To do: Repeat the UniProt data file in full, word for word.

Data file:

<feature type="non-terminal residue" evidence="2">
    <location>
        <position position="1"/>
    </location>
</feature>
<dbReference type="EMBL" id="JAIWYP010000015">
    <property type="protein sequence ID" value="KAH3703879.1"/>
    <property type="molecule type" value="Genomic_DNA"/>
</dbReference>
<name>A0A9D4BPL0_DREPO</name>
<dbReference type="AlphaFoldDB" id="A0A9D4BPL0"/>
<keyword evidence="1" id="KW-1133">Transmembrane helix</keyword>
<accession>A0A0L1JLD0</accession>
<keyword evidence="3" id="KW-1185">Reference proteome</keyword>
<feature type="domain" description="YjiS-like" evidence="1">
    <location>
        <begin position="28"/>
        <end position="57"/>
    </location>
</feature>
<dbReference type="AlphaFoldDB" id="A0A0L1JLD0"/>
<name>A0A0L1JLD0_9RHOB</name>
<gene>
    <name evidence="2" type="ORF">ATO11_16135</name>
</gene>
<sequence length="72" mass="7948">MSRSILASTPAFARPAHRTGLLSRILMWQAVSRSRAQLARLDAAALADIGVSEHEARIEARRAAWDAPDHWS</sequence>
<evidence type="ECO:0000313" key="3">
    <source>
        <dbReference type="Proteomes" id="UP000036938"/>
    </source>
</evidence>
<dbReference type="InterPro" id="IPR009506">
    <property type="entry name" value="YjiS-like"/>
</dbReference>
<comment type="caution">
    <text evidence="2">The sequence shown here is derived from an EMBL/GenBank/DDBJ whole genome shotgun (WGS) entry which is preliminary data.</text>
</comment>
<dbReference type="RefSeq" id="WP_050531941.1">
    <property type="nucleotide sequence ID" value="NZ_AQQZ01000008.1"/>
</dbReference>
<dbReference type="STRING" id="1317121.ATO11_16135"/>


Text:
<feature type="non-terminal residue" evidence="2">
    <location>
        <position position="1"/>
    </location>
</feature>
<dbReference type="EMBL" id="JAIWYP010000015">
    <property type="protein sequence ID" value="KAH3703879.1"/>
    <property type="molecule type" value="Genomic_DNA"/>
</dbReference>
<name>A0A9D4BPL0_DREPO</name>
<dbReference type="AlphaFoldDB" id="A0A9D4BPL0"/>
<keyword evidence="1" id="KW-1133">Transmembrane helix</keyword>
<accession>A0A0L1JLD0</accession>
<keyword evidence="3" id="KW-1185">Reference proteome</keyword>
<feature type="domain" description="YjiS-like" evidence="1">
    <location>
        <begin position="28"/>
        <end position="57"/>
    </location>
</feature>
<dbReference type="AlphaFoldDB" id="A0A0L1JLD0"/>
<name>A0A0L1JLD0_9RHOB</name>
<gene>
    <name evidence="2" type="ORF">ATO11_16135</name>
</gene>
<sequence length="72" mass="7948">MSRSILASTPAFARPAHRTGLLSRILMWQAVSRSRAQLARLDAAALADIGVSEHEARIEARRAAWDAPDHWS</sequence>
<evidence type="ECO:0000313" key="3">
    <source>
        <dbReference type="Proteomes" id="UP000036938"/>
    </source>
</evidence>
<dbReference type="InterPro" id="IPR009506">
    <property type="entry name" value="YjiS-like"/>
</dbReference>
<comment type="caution">
    <text evidence="2">The sequence shown here is derived from an EMBL/GenBank/DDBJ whole genome shotgun (WGS) entry which is preliminary data.</text>
</comment>
<dbReference type="RefSeq" id="WP_050531941.1">
    <property type="nucleotide sequence ID" value="NZ_AQQZ01000008.1"/>
</dbReference>
<dbReference type="STRING" id="1317121.ATO11_16135"/>